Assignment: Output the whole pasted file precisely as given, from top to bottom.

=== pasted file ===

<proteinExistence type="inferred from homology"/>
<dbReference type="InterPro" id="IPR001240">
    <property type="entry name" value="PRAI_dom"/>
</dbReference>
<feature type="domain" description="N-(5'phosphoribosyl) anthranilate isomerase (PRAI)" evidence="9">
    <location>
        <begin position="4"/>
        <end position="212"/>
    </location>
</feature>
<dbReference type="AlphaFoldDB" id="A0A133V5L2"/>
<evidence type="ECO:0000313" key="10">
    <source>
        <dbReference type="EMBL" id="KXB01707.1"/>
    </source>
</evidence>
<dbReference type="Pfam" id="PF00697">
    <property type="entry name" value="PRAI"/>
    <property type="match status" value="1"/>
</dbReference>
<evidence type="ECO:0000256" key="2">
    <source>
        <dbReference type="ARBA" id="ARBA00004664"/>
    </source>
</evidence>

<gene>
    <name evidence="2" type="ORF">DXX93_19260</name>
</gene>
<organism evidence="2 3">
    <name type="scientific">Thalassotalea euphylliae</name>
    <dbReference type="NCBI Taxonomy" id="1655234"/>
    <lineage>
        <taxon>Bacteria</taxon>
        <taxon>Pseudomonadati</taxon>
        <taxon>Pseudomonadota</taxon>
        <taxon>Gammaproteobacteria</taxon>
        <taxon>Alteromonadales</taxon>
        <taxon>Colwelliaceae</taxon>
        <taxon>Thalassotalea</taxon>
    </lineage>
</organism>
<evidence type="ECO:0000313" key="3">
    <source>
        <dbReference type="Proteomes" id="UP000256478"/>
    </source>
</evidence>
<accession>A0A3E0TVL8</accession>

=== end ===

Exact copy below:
<proteinExistence type="inferred from homology"/>
<dbReference type="InterPro" id="IPR001240">
    <property type="entry name" value="PRAI_dom"/>
</dbReference>
<feature type="domain" description="N-(5'phosphoribosyl) anthranilate isomerase (PRAI)" evidence="9">
    <location>
        <begin position="4"/>
        <end position="212"/>
    </location>
</feature>
<dbReference type="AlphaFoldDB" id="A0A133V5L2"/>
<evidence type="ECO:0000313" key="10">
    <source>
        <dbReference type="EMBL" id="KXB01707.1"/>
    </source>
</evidence>
<dbReference type="Pfam" id="PF00697">
    <property type="entry name" value="PRAI"/>
    <property type="match status" value="1"/>
</dbReference>
<evidence type="ECO:0000256" key="2">
    <source>
        <dbReference type="ARBA" id="ARBA00004664"/>
    </source>
</evidence>

<gene>
    <name evidence="2" type="ORF">DXX93_19260</name>
</gene>
<organism evidence="2 3">
    <name type="scientific">Thalassotalea euphylliae</name>
    <dbReference type="NCBI Taxonomy" id="1655234"/>
    <lineage>
        <taxon>Bacteria</taxon>
        <taxon>Pseudomonadati</taxon>
        <taxon>Pseudomonadota</taxon>
        <taxon>Gammaproteobacteria</taxon>
        <taxon>Alteromonadales</taxon>
        <taxon>Colwelliaceae</taxon>
        <taxon>Thalassotalea</taxon>
    </lineage>
</organism>
<evidence type="ECO:0000313" key="3">
    <source>
        <dbReference type="Proteomes" id="UP000256478"/>
    </source>
</evidence>
<accession>A0A3E0TVL8</accession>